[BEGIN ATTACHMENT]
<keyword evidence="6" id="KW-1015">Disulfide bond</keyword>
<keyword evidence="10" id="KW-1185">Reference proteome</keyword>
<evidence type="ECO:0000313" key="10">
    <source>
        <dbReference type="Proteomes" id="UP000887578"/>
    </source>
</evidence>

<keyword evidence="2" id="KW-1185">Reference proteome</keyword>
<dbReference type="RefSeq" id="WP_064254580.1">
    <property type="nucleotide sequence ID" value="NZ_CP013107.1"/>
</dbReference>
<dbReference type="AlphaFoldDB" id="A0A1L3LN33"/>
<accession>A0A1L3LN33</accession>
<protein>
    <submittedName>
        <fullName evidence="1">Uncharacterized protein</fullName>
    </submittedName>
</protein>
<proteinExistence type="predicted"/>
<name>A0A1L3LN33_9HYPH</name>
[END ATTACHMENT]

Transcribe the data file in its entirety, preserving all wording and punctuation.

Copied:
<keyword evidence="6" id="KW-1015">Disulfide bond</keyword>
<keyword evidence="10" id="KW-1185">Reference proteome</keyword>
<evidence type="ECO:0000313" key="10">
    <source>
        <dbReference type="Proteomes" id="UP000887578"/>
    </source>
</evidence>

<keyword evidence="2" id="KW-1185">Reference proteome</keyword>
<dbReference type="RefSeq" id="WP_064254580.1">
    <property type="nucleotide sequence ID" value="NZ_CP013107.1"/>
</dbReference>
<dbReference type="AlphaFoldDB" id="A0A1L3LN33"/>
<accession>A0A1L3LN33</accession>
<protein>
    <submittedName>
        <fullName evidence="1">Uncharacterized protein</fullName>
    </submittedName>
</protein>
<proteinExistence type="predicted"/>
<name>A0A1L3LN33_9HYPH</name>